I would like to ask, what grammatical construction was used in the sentence below.

She had a test tomorrow, but she was getting nowhere.

I just do not understand this at all. It looks a little bit like Reported Speech but without "She said that (...)".

Also, can we say it differently, e.g.:

She was going to have a test the next day, but she was getting nowhere.

[Future in the Past + Past Continuous to emhasize parallelness of thinking about test and going nowhere]

The next sentence from the same paragraph in the book is:

Tomoko Oishi wasn’t going to be ready for it even if she pulled an all-nighter.

In this sentence we have "Future in the Past" construction.

Thank you very much in advance for your help.


Most stories are written in the simple past. This is because, even if they are fictional, they are meant to describe something that has happened and is now being described.

This construction is classic simple past, as would be used in a novel or any description of past events.

First, lets, put it into the present tense, to compare:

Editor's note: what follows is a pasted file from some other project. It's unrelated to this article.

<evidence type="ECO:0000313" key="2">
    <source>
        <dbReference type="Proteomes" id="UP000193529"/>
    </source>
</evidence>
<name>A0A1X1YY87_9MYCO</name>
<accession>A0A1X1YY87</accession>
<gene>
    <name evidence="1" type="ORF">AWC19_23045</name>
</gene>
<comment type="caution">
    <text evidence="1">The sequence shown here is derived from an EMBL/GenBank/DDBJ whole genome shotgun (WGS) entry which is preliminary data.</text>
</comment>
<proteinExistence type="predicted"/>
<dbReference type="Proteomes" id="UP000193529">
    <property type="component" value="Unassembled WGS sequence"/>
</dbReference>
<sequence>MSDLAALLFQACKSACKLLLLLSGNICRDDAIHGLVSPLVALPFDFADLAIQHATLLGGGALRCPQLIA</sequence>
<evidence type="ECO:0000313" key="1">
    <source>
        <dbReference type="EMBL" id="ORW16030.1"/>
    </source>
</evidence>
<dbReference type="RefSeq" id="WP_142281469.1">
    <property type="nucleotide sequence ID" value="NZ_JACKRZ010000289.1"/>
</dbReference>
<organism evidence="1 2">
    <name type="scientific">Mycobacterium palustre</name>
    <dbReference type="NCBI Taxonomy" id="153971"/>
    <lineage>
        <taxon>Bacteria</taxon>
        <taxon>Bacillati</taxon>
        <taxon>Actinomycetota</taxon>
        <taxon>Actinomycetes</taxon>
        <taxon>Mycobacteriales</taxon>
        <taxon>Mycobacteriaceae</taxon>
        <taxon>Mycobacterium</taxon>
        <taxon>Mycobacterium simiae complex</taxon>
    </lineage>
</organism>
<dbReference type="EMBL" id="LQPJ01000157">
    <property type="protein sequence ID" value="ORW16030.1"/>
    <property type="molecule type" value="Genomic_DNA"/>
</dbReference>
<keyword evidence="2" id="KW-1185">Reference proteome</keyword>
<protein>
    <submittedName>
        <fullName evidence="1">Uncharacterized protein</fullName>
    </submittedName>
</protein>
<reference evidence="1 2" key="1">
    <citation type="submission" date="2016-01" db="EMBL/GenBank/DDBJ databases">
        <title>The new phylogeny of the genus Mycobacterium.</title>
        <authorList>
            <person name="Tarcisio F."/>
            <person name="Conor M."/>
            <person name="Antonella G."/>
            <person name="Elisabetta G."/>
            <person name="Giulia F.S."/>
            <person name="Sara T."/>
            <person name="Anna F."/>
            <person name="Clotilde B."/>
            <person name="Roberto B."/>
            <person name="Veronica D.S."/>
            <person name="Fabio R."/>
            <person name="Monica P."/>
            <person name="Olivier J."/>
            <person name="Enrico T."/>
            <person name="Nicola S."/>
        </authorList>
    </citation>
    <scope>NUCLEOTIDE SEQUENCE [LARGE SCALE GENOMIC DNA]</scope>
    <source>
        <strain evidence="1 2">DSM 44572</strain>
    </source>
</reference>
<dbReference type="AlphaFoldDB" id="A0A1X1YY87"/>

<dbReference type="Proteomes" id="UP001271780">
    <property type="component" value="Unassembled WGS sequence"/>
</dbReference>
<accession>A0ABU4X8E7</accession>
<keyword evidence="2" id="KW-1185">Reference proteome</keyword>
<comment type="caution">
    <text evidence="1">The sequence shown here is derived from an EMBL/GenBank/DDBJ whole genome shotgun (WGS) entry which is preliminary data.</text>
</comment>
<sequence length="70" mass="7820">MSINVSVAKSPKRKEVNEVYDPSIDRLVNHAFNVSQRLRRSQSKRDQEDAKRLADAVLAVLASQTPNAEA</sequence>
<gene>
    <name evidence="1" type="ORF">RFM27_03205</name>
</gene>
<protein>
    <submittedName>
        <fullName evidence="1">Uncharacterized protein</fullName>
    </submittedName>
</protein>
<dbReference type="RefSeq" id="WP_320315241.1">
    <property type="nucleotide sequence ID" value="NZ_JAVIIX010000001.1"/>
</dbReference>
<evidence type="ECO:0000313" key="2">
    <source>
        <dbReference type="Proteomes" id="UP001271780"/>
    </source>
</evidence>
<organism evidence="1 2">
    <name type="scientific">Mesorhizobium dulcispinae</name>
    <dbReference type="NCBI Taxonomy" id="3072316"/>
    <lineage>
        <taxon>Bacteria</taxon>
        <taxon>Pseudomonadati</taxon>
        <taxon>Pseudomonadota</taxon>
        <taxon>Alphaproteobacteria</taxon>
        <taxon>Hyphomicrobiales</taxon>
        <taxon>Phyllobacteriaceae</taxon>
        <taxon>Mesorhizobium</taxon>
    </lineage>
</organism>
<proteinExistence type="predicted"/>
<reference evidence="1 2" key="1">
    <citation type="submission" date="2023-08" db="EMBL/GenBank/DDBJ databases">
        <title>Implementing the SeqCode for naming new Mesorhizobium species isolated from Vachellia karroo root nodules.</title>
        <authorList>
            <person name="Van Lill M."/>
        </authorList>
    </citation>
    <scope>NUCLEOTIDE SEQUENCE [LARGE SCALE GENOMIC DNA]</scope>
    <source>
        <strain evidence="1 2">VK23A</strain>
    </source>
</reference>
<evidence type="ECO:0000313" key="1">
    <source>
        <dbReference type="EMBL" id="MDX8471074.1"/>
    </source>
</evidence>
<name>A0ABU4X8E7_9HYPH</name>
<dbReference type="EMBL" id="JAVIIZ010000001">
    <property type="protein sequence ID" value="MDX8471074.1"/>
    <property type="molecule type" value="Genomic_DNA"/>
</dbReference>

"She has a test tomorrow, but is getting nowhere."

You might use the above sentence if you are talking about your friend, who is currently struggling to revise for a test. However, if you are describing an event that happened in the past, you just change the two verbs ("has" and "is") and replace them with their simple past forms ("had and "was"), and voilà, the original sentence:

"She had a test tomorrow, but was getting nowhere."

The same logic can be applied to your second example about Tomoko Oishi. Think about the present form you would get if you changed the verbs "wasn't" and "pulled" to their present forms - "isn't" and "pulls".

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